Open Financial Technologies’ platform helps businesses send and receive payments, automate accounting and expenses, and uses application programming interface tools to help integrate banking processes with SME workflows
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The Reserve Bank of India has selected Open Financial Technologies Pvt Ltd to build a blockchain-based cross-border payment system. Open Financial Technologies has been selected as part of the second cohort under the regulatory sandbox framework of the central bank. The theme of the cohort is how fintechs can solve today’s problems with cross-border payments.
Regulatory sandbox usually refers to live testing of new products or services in a controlled environment.
Under the second cohort, RBI received 27 applications from 26 entities of which eight entities, including Open Financial Technologies, were selected for the test phase. “The entities shall commence testing of their products from the third week of September 2021," the central bank said in a notification on Monday.
Open Financial Technologies was founded by Anish Achuthan, Mabel Chacko, Ajeesh Achuthan and Deena Jacob in 2017, and it offers banking, finance and accounting solutions to small or medium businesses, in single software.
“Open’s platform helps businesses send and receive payments, automate accounting and expenses, and uses application programming interface (API) tools to help integrate banking processes with SME workflows," said Ajeesh Achuthan, co-founder and chief technical officer, Open Financial Technologies.
For the cross-border payment system under the RBI’s regulatory sandbox, the start-up would use Hyperledger Fabric, which is a Linux-based open-source blockchain.
Today, there are two types of cross-border payments: one is Rupee Drawing Arrangement (RDA), which is used for individual remittances and the other is Online Payment Gateway Service Providers (OPGSP), used for fund transfers by exporters.
These processes typically require a lot of onboarding processes, including verifications, to be able to transfer money across the border. This increases costs and burden on freelancers or exporters.
For example, assume a customer is in the US and the merchant is in India. If the banks of these two entities don’t have direct inter-credit channel between them, they would have to rely on other financial institutions to establish the channel to make the payment. In this case, sending money from the US to India could take seven to 14 days, or even longer.
The startup, using its blockchain-based solution, is trying to cut short this time taken for collection of money against export of goods and services to four days and save as much as 30% in terms of costs.
“Basically, the payments trails are already established based on RDA or OPGSP frameworks. Where we are bringing in incremental value is by establishing a blockchain structure in the background. So essentially, when the payment is happening there is also a ledger that records where the payment is at every point in time. So, immutability is brought in into the whole transaction, whereby no transaction is ever lost from the system," said Achuthan.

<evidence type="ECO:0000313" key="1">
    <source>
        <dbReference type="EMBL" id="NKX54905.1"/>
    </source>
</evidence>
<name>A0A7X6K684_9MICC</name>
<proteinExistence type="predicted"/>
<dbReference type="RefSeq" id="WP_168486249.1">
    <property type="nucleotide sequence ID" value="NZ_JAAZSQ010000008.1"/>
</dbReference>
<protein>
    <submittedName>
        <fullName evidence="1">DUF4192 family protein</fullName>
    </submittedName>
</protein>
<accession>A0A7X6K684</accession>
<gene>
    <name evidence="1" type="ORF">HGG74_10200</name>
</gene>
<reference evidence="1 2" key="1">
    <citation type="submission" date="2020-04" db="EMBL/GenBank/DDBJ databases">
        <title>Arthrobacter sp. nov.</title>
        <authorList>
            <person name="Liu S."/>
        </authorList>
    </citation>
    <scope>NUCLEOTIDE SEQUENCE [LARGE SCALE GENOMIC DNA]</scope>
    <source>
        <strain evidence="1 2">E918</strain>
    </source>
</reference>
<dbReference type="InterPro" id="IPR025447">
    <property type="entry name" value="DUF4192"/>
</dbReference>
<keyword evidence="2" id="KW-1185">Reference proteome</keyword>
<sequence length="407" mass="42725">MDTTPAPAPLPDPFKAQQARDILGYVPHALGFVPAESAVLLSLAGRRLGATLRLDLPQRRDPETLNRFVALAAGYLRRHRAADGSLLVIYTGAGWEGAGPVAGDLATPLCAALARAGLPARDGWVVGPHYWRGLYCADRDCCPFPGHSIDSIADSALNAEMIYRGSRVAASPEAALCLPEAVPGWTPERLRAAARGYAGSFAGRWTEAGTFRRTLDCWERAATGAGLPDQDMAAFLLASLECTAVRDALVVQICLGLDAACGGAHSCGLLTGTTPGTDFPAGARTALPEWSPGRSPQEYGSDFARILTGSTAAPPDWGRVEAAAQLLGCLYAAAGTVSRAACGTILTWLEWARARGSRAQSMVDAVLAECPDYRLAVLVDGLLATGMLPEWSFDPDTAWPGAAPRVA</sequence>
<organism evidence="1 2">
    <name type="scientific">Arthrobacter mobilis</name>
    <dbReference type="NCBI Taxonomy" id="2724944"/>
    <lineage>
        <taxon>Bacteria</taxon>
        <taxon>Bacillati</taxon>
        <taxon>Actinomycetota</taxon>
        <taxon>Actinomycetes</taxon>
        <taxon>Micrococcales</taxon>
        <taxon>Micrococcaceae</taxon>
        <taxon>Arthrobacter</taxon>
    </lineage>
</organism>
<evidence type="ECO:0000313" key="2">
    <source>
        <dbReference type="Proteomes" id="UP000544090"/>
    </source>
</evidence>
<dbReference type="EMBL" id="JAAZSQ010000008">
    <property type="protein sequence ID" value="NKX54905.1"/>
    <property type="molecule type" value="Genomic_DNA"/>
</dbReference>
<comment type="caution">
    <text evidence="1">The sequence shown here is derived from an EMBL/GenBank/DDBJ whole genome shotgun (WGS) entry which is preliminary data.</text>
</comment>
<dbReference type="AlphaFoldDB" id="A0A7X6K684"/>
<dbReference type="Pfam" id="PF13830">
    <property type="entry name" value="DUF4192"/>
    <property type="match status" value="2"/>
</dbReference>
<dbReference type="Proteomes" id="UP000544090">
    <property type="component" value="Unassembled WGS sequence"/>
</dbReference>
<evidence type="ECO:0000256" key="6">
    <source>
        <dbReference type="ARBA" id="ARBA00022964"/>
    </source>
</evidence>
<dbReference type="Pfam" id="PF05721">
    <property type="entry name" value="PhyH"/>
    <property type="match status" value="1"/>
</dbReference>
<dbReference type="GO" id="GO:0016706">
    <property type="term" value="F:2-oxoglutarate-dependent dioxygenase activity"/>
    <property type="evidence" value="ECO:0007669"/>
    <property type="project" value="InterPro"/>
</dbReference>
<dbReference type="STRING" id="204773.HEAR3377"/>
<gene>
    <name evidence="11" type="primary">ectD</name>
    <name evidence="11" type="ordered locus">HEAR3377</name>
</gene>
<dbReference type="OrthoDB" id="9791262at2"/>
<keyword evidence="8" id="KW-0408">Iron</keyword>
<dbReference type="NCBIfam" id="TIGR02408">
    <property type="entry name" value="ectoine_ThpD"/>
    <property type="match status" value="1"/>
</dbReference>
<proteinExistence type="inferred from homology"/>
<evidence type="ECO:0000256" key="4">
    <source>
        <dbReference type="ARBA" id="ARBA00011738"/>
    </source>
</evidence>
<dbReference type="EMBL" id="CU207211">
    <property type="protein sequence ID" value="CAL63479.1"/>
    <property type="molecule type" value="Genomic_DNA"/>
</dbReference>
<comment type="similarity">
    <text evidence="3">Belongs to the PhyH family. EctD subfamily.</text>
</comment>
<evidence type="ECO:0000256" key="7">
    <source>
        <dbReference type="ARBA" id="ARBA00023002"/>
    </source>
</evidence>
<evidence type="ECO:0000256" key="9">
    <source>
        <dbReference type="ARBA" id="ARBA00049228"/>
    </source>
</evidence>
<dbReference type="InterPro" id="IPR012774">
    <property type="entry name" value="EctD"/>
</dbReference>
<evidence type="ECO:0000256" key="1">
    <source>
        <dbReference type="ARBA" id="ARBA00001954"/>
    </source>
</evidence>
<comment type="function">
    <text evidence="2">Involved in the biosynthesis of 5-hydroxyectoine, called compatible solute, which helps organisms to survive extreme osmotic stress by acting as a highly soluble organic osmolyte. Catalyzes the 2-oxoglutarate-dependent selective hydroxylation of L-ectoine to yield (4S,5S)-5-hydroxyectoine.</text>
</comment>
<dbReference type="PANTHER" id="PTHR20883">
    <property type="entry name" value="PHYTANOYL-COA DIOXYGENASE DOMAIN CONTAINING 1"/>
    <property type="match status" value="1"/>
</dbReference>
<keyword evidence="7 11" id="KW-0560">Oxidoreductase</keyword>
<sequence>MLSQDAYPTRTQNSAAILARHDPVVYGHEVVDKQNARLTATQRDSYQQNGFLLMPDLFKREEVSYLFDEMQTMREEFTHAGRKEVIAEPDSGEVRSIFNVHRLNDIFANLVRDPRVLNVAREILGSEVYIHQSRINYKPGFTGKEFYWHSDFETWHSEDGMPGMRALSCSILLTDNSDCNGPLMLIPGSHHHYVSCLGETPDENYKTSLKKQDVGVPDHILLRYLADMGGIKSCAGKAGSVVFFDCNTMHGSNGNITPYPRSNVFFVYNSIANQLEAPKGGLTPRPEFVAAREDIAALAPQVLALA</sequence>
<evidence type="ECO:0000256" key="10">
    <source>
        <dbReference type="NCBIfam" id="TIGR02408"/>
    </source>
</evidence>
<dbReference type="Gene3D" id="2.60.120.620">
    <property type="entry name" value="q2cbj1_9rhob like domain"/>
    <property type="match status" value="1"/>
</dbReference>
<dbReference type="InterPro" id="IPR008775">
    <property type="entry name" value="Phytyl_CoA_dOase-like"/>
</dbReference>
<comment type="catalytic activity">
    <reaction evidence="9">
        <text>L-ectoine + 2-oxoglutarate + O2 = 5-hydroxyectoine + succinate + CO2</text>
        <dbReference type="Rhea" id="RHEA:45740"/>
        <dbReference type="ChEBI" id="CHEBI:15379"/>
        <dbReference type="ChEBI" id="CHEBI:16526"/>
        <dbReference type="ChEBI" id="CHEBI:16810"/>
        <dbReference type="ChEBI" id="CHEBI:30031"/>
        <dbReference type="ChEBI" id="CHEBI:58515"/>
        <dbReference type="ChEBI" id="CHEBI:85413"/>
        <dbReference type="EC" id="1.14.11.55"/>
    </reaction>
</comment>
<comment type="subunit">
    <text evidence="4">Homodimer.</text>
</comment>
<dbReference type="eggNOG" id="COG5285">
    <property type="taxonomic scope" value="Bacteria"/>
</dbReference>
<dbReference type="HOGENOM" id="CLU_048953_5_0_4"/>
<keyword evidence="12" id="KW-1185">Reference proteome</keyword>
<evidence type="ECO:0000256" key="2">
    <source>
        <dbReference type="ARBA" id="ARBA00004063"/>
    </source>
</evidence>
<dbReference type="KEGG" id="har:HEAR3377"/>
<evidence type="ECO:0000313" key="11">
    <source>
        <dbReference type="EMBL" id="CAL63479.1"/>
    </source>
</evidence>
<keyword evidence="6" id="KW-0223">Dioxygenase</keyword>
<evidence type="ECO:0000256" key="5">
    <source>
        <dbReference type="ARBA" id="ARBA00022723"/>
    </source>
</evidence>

According to the company, even with RDA and OPGSP, the money movement happens through an authorized dealer and a bank, and they transmit money with each other using Swift (the Society for Worldwide Interbank Financial Telecommunication). Swift enables financial institutions worldwide to send and receive information about financial transactions.
“There is a payment system and a messaging system. So, the messaging system for our solution will be supported by blockchain technology such that in addition to network costs and faster processing speed, all the parties involved will be able to have complete visibility on where the transaction is stuck at each leg. That’s the whole value blockchain brings to the whole picture," said Achuthan.
The start-up is starting with the US-India corridor and might look to add more corridors in the future.
The regulators in India have been slowing adopting the blockchain technology. Recently, the Securities and Exchange Board of India (Sebi) had asked depositories in the country to use the blockchain technology to record and monitor the creation of non-convertible debentures (NCDs).
Ajeet Khurana, founder, Genezis Network sounded a cautious note. "A central authority based blockchain, which technically is called private blockchain does not achieve very much. In fact, it has some advantages and several disadvantages over the traditional cloud-based database structure. However, even if it is somewhat decentralized public blockchain, for instance if Maharashtra uses blockchain to track movement of vaccine, that has phenomenal potential."
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